<span id="hs_cos_wrapper_name" class="hs_cos_wrapper hs_cos_wrapper_meta_field hs_cos_wrapper_type_text" style="" data-hs-cos-general-type="meta_field" data-hs-cos-type="text" >Litigating Trust Disputes</span>

Litigating Trust Disputes

Trusts are used to collect and protect assets.  To an extent, using a trust permits for just one person to handle all the financial affairs of the person who created the trust.  The person who directs the affairs of the trust is referred to as the Trustee.  When the Trustee fails to act in the best interests of the trust, there needs to be an assessment of the trust itself to determine what is required, what can be done, and who can do it.  How is a Trust interpreted by the courts?
The “guiding principle” of the court in interpreting a trust is to effectuate the testator’s intent as expressed by the trust instrument’s plain language.  That includes reading the trust instrument “as a whole, aided by surrounding circumstances, due weight being given to all its language, with some meaning being given, if possible, to all parts, expressions, and words used.” In re Ruth Easton Fund, 680 N.W.2d 541, 548 (Minn. Ct. App. 2004) (quotation omitted).  That is, you do not read one sentence in isolation.  It also means you have to have an understanding or input from the person who created the trust (the testator) to give life and meaning to the terms.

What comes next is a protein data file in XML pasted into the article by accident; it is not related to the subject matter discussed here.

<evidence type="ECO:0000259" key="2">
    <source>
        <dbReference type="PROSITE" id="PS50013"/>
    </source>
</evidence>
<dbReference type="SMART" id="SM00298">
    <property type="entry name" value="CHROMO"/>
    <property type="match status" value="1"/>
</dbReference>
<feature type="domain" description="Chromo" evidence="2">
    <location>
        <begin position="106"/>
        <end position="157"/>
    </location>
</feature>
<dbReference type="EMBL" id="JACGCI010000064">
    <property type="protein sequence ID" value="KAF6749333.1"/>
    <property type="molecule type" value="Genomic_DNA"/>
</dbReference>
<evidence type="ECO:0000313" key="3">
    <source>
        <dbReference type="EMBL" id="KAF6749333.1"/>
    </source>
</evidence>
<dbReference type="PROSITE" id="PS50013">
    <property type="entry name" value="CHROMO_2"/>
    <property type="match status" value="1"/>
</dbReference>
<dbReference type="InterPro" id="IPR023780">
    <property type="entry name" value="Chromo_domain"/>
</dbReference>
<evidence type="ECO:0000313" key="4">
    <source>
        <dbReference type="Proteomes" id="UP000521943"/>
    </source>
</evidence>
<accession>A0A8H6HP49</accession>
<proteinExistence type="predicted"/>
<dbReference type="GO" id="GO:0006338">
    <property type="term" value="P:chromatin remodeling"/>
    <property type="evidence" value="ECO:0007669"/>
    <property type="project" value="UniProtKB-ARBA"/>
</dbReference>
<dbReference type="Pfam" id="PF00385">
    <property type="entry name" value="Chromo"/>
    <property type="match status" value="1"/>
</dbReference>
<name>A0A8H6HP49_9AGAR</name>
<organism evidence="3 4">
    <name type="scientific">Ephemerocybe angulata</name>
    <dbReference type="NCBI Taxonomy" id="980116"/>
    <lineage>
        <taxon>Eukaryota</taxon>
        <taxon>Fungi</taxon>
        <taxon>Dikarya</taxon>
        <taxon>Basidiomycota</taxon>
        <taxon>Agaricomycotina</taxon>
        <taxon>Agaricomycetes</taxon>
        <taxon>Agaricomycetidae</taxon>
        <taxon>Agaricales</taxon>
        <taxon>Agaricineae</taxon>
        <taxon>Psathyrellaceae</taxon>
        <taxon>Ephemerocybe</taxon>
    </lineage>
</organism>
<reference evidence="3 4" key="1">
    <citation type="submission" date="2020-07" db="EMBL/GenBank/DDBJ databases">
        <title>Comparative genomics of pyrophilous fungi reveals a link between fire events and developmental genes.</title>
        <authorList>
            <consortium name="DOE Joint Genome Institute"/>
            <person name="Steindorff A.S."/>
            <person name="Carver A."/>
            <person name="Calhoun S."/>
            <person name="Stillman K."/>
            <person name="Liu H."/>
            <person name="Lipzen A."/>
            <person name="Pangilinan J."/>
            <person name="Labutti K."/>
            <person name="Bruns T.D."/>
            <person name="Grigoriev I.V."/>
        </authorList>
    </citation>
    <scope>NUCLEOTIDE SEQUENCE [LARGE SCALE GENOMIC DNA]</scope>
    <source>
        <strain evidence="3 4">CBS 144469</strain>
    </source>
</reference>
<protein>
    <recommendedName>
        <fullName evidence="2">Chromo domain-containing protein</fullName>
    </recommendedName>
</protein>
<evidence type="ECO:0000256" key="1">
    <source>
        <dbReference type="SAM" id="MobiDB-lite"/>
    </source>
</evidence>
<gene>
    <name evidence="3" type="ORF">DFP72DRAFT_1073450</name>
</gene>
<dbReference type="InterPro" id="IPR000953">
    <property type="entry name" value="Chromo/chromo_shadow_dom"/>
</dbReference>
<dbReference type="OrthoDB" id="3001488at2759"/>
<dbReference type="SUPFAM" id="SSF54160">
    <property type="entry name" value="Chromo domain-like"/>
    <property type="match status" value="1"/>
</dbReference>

Whether you are in White Bear Lake or Stillwater or elsewhere, a trust is important to understand and interpret.  My probate and trust litigation experience can help you navigate through unwanted situations, so feel free to call for an initial consultation on any disputes.

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